-- A Republican-backed proposal opposing President Barack Obama's push for health care overhaul was narrowly defeated in the Senate. Its sponsor, Sen. Judson Hill, says it would have preserved citizens' freedom to choose their own health care. A constitutional amendment, it failed to reach the needed two-thirds majority.

-- The Senate approved a bill that would allow online voter registration for Georgians with a valid driver's license or identification card.

Supporters say the proposal would modernize the registration process.

Critics blasted the measure as unnecessary, potentially harmful to minority voters and unlikely to pass muster with the Department of Justice.

-- The House has voted to give state revenue officials more muscle to collect overdue taxes. One bill would streamline the process the state uses to garnish wages from residents who owe taxes. Another would give eight state Department of Revenue agents law enforcement powers to obtain subpoenas and collect late taxes.

-- Senators have cleared the lane for local street races, touted as an economic development initiative for cash-strapped Georgia. The chamber voted 41-9 to approve the bill from Sen. Jim Butterworth. It would allow racing on highways or streets when the race is sanctioned by the county or municipality.

-- Business leaders have offered dozens of suggestions on how to streamline Georgia state government but most won't help this year's budget crisis and some would be political nonstarters. Lt. Gov. Casey Cagle acknowledged that the majority of the 50 ideas the group offered could not be immediately implemented but said they could be a road map for savings down the road.

-- Speaker David Ralston urged a House panel to get moving on a bill that could provide new money for roads. Ralston offered the pep talk to the House Transportation Committee before they began considering a new funding bill that would allow Georgians to vote on a a one-cent sales tax hike for transportation projects.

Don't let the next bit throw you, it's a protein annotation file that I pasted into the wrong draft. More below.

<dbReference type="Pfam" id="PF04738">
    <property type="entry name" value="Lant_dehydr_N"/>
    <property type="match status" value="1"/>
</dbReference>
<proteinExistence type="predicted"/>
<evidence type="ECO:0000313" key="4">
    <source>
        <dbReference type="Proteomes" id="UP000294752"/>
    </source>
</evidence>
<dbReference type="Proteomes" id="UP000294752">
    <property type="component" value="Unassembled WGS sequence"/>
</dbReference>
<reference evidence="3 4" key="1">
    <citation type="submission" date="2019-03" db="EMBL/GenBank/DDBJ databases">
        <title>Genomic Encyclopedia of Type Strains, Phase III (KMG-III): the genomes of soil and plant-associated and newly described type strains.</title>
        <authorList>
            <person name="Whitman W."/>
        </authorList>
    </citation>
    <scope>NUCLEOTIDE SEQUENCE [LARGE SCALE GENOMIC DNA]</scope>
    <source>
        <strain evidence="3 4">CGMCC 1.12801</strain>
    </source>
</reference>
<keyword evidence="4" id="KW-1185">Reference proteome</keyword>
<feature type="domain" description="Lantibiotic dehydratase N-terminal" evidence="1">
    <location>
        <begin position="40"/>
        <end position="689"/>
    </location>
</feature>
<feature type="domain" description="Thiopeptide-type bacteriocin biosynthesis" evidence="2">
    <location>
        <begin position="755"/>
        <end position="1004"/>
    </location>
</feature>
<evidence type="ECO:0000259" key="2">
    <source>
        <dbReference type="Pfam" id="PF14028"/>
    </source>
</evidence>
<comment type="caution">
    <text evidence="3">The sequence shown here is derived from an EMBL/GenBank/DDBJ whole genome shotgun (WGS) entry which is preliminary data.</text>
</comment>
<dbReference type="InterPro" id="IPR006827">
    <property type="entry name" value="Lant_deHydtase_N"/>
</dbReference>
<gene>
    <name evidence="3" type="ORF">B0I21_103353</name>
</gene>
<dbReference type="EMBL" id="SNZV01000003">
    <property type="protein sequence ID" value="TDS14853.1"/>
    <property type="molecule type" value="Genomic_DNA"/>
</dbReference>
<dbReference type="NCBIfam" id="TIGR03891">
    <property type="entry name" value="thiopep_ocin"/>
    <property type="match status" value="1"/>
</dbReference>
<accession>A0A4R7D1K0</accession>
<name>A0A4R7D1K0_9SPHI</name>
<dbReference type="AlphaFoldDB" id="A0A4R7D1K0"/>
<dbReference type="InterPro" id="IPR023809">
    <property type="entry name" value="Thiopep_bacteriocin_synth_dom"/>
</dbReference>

-- The Senate has unanimously approved a proposal that would stiffen penalties against operators of illegal massage parlors, especially in middle Georgia, which seems to be a hub for the establishments. Under the proposed law, the offense would become a felony punishable by up to five years in prison and a fine of up to $25,000 upon a person's third offense.

-- Shelters must scan animals for a microchip before euthanizing them under legislation that cleared the House unanimously. If one is detected, officials must make a reasonable effort to locate the owner. The bill was sponsored by Rep. Gene Maddox, a Cairo Republican who's also a veterinarian.

-- Several North Georgia lawmakers introduced a bill that would require a permit for interbasin water transfers, the costly practice of shifting water from one river basin to another. Such transfers have been criticized by environmentalists worried over the potential damage to ecosystems and rural Georgia residents concerned about Atlanta's interference with their water supply.


"I know that you hear push-back on fees but to not enact some of those increases is really to condone government subsidies" -- House Speaker David Ralston urging legislators on the House and Ways and Means committee to approve a bill hiking dozens of fees to help close a budget shortfall. Ralston said some existing user fees don't pay for the services they are supposed to.


Thirteen remain in the 40-day session.


Thursday will be crossover day in the state Legislature. That's the deadline by which a bill must pass one chamber or the other in order to be considered this legislative session. It's expected to be a busy week as lawmakers rush to get their bills through the needed committees and onto the floor for a vote in either the Senate or the House.